Here are the main considerations that non-statistician collaborators will need to know when editing/adding sentences, paragraphs, sections, subsections, and figure captions or when citing papers or books. Most of the sentences you write will be just ordinary text as you always write. There are a few exceptions:
  • The symbols $ % & # _ have special meaning to LaTeX, and if you want them to appear you need to escape them by preceeding them by a backslash * Here is an example sentence: The treatment reduced elasticity by 23\% but cost \$9,580 per patient.
  • To keep a line break from happening at a space, replace the space with ~, e.g., See Figure~\ref{fig:anova}.
  • To put a phrase in italics use \emph{some text}, and use \textbf{for boldface}
  • To start a new paragraph, leave a blank line (no indenting needed)
  • To double quote a phrase, begin it with two single back ticks (``) and close it with two apostrophes (''). To single quote, use one of each of these characters.
  • To cite an article use \cite{key} where keys will be given to you by the statisticians
  • A subscript is written as $_{thing to subscript}$ . What is between $ and $ (no escape \) is typeset in math mode.
  • A superscript is specified as $_{thing to superscript}$.
  • A word or letter ending in . will cause insertion of a space. To prevent this, follow the dot with \
  • To put a comment into the document that is to be ignored in every way when typesetting/printing the document, start the line with %. You can also put a % in any line of regular text, without escaping it with \. The text to the right of % will be ignored.
  • If you want to compose a numbered list, use the following example:

\begin{enumerate}
\item First thing
\item Second thing
\item Third thing
\end{enumerate}
To compose a bullet list instead, replace enumerate with itemize.

Here are some special features of the spaper style for inclusion of comments / discussions / questions / to do lists / short marginal flags in the document.
  • To put a short string of text in the margin of the document at a certain point, type for example \snote{your initials} or \snote{CHECK}.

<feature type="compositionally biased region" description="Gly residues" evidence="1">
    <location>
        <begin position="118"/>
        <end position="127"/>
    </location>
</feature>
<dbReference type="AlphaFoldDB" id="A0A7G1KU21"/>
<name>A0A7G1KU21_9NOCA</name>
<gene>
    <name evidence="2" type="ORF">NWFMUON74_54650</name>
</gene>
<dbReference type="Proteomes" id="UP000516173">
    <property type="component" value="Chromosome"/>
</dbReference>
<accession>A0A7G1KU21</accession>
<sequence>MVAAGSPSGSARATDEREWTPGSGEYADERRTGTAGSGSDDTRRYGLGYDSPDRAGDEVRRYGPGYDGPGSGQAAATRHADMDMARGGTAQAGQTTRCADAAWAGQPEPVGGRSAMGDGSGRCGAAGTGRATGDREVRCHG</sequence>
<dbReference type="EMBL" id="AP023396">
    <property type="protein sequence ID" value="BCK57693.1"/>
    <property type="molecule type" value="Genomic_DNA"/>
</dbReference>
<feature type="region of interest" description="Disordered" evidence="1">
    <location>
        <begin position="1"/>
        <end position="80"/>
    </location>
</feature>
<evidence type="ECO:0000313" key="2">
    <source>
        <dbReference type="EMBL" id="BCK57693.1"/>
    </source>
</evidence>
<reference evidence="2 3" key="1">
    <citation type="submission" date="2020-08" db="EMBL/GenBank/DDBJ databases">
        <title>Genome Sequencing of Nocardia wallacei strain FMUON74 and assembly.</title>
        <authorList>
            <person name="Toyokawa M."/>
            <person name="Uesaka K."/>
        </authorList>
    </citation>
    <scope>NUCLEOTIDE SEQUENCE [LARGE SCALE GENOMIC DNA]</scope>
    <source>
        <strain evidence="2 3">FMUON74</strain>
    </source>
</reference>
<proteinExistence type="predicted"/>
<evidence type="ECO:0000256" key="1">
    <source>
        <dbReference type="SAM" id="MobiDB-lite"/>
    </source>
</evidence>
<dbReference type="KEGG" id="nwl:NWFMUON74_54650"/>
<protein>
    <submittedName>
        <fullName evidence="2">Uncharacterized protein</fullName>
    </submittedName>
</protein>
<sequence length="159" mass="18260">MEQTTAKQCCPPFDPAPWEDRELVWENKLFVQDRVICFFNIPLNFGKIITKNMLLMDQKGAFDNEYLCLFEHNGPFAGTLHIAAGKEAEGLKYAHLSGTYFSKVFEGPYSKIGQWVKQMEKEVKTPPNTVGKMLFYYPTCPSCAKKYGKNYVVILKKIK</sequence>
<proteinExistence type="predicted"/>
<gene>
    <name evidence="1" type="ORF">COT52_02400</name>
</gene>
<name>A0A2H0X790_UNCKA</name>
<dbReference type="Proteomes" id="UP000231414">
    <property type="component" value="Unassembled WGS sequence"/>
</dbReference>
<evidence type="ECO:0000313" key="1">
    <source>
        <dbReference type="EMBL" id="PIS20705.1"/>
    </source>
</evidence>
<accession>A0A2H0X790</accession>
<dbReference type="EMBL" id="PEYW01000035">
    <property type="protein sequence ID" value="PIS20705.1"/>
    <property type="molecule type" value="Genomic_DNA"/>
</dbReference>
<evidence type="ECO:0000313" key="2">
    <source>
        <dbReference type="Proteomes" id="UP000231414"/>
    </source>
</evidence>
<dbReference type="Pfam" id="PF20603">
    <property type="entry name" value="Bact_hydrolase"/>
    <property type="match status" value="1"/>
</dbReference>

• To write a comment of any length at a certain point, use the \com* command that the statistician defined for each author, e.g. \comfh{Some text}. To use the general \com command for an undefined author use \com{author initials or name}{comment of any length, line breaks ignored}.
  • To turn off comments and marginal notes so that they do not appear in the pdf document, put the following line anywhere in the document after \usepackage{spaper}. This way you do not need to remove the \com* or \snote commands in case you ever want to see their output again.

\ignorecom

The following are special to R and knitr
  • To reference a figure produced by R in the text, write e.g. \ref{fig:chunkname} where the referenced R chunk started with <>=
  • Sometimes the statistician will tell R to compute something such as a sample size of P-value. Once you know the names of the variables holding these values, you can insert them dynamically into the text using for example The evidence for a treatment effect was strong (P=\Sexpr{pvalue}).

In the attachments below you will find the script for an example report (such scripts have a file type suffice of .Rnw or .rnw), the resulting final pdf file, and the spaper style file that is referenced by the document.

spaper.sty requires Sweavel.sty which is available here
Topic attachments
I Attachment Action Size Date Who Comment
spaper.RnwRnw spaper.Rnw manage 2.7 K 07 Jun 2015 - 09:00 FrankHarrell Example LaTeX/knitr working manuscript
spaper.pdfpdf spaper.pdf manage 232.5 K 07 Jun 2015 - 09:00 FrankHarrell Example working manuscript using LaTeX, R, knitr, spaper style
spaper.stysty spaper.sty manage 2.1 K 07 Jun 2015 - 09:02 FrankHarrell LaTeX style definition file for manuscripts with statistical analysis with R/knitr
Topic revision: r7 - 10 Jul 2017, FrankHarrell